Traditionally studies of crystalline materials emphasise the role of the periodic arrangement of the atoms. This periodicity, and its underlying symmetry, has effects on the formal description of properties such as the spectra of electron energies and vibrational frequencies. On the other hand, studies of liquids and glasses can only focus on the arrangements of neighbouring groups of atoms, which we call local structure. Indeed, analysis at this level often yields surprising insights into the structure of even crystalline materials. Thus local structure is important for a wide range of condensed matter and materials science. Examples include negative thermal expansion materials, amorphous materials, pharmaceutical materials, optoelectronic materials, electrically or magnetically ordered materials including multiferroics, and shape memory alloys.
One important method for determining local structure is by total scattering analysis. Our methods for studying the structures of both crystalline and non-crystalline materials involve measuring the intensities of beams of radiation (X-rays or neutrons) as they are scattered from the material, but they differ in the way the data are analysed. For crystalline materials, much of the scattering is in the form of intense peaks at specific scattering angles - called Bragg peaks - and these contain information about the arrangements of atoms within the repeating structure via a Fourier transform. For non-crystalline materials, we need to perform a Fourier transform of the entire spectrum of scattered intensity, and this provides a histogram of all interatomic distances. Recently it has been recognised that in many interesting cases the properties of crystalline materials are to a large extent determined by short-range fluctuations of the crystal structure, and the local structure seen by the atoms can differ from that suggested by the periodic arrangement. In these cases, using the methods associated with local structure in conjunction with traditional crystallographic approaches can give entirely new insights into the properties and behaviour of materials. For more information, please contact Prof. Dove or Dr Phillips.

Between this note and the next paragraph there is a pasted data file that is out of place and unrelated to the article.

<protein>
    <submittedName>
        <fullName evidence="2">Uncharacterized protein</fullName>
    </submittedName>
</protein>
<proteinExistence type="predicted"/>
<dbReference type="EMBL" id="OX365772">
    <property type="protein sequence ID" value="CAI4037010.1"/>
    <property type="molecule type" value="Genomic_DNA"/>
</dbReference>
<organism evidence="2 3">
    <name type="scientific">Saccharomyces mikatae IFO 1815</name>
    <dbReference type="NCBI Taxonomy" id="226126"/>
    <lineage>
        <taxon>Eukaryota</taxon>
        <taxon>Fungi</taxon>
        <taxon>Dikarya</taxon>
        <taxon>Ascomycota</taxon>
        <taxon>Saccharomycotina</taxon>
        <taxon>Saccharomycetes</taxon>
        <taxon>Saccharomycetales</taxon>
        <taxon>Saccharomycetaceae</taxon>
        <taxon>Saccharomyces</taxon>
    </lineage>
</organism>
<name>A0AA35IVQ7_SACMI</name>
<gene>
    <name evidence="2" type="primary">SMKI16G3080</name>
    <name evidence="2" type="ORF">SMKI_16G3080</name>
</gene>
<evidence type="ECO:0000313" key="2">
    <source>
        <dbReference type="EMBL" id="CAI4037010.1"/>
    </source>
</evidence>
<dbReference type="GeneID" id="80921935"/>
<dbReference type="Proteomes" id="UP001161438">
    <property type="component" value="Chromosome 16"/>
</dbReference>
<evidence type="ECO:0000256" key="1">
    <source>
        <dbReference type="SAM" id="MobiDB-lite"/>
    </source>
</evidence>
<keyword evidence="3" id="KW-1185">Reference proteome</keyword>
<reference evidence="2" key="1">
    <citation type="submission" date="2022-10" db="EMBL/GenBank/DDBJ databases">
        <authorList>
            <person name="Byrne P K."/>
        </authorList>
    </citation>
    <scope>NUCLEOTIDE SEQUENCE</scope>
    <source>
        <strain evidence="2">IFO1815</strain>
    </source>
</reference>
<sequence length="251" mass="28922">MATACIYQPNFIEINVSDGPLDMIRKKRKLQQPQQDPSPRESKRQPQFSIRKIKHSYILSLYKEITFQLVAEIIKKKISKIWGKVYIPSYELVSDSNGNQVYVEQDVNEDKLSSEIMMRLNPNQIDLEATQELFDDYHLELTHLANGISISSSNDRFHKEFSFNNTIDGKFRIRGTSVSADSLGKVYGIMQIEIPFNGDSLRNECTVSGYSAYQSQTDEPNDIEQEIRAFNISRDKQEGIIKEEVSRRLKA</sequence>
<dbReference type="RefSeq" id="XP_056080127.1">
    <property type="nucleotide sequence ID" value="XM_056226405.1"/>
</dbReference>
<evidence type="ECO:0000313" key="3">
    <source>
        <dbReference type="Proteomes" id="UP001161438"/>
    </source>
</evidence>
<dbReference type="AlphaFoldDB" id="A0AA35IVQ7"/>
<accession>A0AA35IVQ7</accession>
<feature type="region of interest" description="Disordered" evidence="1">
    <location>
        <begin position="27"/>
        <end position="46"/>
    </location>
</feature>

Another important method is muon spin resonance (µSR), which relies on implanting positively charged muons within a sample. These particles precess in the local magnetic field before decaying into a positron (and two neutrinos). Detecting the emitted positrons thus affords insight into the local magnetic structure or spin density at the muon site. For more information, please contact Dr Drew.
X-ray absorption spectroscopy, a blanket term which covers both EXAFS and XANES, refers to experiments in which X-rays are used to excite core electrons from within a sample. Oscillations just above the absorption edge reveal the local structure around the specific element targeted, which can include coordination number, bond lengths, and oxidation state. For more information, please contact Dr Sapelkin.
Surface scanning microscopy is another important local probe. For more information, please contact Dr Baxendale.